According to some estimates, up to one in three people around the world may experience severe anxiety in their lifetime. In a study described today in Cell Reports, researchers at the Weizmann Institute of Science have revealed a previously unknown mechanism underlying anxiety. Targeting this biochemical pathway may help develop new therapies for alleviating the symptoms of anxiety disorders.
New brain imaging research shows that imagining a threat lights up similar regions as experiencing it does. It suggests imagination can be a powerful tool in overcoming phobias or post traumatic stress.
An emotional coping skills program developed for natural disaster survivors appears to help young children deal with the traumatic experiences associated with living in chronic poverty, a new study found. University of Illinois social work professor Tara M. Powell pilot tested the program, Journey of Hope, with more than 100 children attending high-poverty elementary schools in Tennessee.
People who experience childhood maltreatment frequently have perturbations in their brain architecture, regardless of whether they develop psychiatric symptoms, but a study in Biological Psychiatry found additional alterations in people who don't develop symptoms.
New research from Cedars-Sinai has identified neurons that play a role in how people recognize errors they make, a discovery that may have implications for the treatment of conditions including obsessive-compulsive disorder and schizophrenia. The study also offers a new level of understanding for error-related negativity, which can be easily measured using an EEG and could one day become standard clinical care in individuals with psychiatric disorders.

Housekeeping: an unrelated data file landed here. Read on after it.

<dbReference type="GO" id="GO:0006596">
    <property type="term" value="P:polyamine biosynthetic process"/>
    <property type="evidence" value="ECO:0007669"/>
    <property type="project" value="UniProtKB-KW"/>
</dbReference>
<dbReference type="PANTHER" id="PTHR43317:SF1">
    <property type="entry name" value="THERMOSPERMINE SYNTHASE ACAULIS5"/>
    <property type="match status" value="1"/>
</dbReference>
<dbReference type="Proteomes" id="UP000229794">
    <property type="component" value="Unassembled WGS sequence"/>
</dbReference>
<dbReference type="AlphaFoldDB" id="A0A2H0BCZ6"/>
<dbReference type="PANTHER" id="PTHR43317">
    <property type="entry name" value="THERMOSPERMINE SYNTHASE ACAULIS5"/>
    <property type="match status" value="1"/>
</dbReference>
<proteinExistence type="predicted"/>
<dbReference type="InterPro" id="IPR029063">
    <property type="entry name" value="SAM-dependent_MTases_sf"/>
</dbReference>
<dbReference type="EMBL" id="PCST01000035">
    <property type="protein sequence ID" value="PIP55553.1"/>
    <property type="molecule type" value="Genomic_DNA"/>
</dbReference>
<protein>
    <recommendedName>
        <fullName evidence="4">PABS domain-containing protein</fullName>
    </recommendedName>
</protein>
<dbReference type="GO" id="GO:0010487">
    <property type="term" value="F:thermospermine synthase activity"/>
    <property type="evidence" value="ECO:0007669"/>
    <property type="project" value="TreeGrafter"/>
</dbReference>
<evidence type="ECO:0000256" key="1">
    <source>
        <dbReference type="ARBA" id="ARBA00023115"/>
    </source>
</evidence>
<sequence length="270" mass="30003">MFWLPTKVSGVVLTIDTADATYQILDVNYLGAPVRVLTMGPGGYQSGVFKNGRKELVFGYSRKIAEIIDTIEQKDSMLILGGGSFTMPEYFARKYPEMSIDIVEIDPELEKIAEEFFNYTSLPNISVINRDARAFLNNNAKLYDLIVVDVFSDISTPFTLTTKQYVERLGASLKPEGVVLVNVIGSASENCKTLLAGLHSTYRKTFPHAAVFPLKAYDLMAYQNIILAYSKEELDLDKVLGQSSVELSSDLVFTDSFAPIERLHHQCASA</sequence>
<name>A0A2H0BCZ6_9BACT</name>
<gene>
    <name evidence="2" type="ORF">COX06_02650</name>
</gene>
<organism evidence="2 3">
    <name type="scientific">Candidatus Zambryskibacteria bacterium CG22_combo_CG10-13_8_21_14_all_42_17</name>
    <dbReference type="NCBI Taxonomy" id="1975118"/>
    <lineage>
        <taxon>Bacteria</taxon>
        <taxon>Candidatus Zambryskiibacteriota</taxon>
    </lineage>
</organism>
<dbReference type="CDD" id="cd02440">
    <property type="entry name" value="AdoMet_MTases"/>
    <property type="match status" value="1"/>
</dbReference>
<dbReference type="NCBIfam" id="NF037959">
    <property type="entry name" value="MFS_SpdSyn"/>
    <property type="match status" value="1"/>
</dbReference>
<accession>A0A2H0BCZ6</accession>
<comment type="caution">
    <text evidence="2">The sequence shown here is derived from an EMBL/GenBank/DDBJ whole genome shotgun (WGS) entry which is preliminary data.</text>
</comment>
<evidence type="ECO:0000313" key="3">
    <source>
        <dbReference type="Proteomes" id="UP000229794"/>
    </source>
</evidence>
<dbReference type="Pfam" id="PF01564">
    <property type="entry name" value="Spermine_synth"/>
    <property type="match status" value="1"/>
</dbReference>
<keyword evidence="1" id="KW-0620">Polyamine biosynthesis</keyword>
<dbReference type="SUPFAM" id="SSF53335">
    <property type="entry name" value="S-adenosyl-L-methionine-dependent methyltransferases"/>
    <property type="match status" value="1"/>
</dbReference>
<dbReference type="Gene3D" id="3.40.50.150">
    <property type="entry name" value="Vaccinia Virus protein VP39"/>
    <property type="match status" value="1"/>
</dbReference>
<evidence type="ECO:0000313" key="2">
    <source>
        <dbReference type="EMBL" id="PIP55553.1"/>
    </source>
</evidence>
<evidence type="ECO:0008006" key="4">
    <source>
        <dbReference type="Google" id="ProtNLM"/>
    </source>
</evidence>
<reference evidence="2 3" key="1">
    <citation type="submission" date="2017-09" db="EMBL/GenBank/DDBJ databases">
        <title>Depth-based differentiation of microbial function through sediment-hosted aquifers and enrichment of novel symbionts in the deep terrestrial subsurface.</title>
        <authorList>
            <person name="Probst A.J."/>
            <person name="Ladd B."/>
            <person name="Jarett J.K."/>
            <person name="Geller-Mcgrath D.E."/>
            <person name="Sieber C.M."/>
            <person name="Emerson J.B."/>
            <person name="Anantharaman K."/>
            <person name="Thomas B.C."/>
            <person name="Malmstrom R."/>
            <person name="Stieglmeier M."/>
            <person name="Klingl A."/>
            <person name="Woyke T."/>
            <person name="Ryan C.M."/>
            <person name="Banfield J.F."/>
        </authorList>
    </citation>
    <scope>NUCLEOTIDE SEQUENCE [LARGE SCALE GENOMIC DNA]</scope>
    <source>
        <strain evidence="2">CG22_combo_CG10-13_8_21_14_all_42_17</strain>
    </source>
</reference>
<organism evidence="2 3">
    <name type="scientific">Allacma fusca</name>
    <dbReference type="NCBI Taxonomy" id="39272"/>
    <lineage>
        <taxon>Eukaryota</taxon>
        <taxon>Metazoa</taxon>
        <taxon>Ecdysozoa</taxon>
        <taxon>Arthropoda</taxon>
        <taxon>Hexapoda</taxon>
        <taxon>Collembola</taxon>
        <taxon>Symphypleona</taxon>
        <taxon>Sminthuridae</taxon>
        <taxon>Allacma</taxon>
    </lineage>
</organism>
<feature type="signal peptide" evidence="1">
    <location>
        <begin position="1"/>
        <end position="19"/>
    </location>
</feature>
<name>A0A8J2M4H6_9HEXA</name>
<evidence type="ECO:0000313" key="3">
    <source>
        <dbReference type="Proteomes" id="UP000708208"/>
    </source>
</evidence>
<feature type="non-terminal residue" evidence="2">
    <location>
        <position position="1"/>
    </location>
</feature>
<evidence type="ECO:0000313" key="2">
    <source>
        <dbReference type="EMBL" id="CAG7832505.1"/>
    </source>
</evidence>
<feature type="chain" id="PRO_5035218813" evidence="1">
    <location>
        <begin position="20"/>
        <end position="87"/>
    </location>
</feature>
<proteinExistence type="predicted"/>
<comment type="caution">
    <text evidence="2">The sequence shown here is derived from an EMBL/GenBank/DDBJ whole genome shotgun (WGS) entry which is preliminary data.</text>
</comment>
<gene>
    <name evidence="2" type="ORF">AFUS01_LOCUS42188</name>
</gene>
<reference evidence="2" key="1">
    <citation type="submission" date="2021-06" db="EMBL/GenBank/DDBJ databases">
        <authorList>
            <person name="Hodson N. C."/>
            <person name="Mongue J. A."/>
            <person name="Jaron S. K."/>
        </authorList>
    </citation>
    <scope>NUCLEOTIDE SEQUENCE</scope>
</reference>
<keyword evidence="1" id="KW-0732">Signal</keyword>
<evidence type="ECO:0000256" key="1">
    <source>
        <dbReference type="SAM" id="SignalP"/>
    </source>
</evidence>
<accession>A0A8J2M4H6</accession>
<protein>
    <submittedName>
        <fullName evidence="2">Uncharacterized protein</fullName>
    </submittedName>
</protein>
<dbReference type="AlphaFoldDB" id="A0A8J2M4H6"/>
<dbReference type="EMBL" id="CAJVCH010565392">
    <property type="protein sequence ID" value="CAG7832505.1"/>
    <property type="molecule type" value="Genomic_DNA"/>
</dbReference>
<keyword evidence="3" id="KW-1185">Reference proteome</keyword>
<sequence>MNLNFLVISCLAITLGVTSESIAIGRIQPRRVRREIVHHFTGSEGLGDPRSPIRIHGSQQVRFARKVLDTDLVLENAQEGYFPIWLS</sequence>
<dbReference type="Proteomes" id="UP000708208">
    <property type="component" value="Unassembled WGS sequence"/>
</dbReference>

Using an animal model of chronic stress, researchers at The Ohio State University have shown that the immune cells of the brain, called microglia, hold unique signatures of chronic stress that leave the animal more sensitive to future stressful experiences, evident by increased anxiety and immune responses.
In a randomized controlled trial of 134 mildly stressed, middle-aged to older adults, participants who were assigned to a six-week mindfulness-meditation training program experienced significantly reduced negative affect variability -- which refers to subjective distress and includes a range of mood states such as worry, anxiety, anger, self-criticism, and life dissatisfaction -- compared with participants assigned to a waitlist control.
Mount Sinai study discovers that imagining threats can weaken reactions to them by suppressing perceptual and learning neural mechanisms.
Researchers compared four different types of online communication technologies -- video chat, email, social networks and instant messaging -- used by people 60 and older and then gauged their symptoms of depression based on survey responses two years later. The study found that people who used video chat functions such as Skype and FaceTime had almost half the estimated probability of depressive symptoms compared with older adults who did not use any communication technologies.
Taking typical daily annoyances such as a long wait at the doctor's office or a traffic jam on the freeway in stride may help preserve brain health in older adults.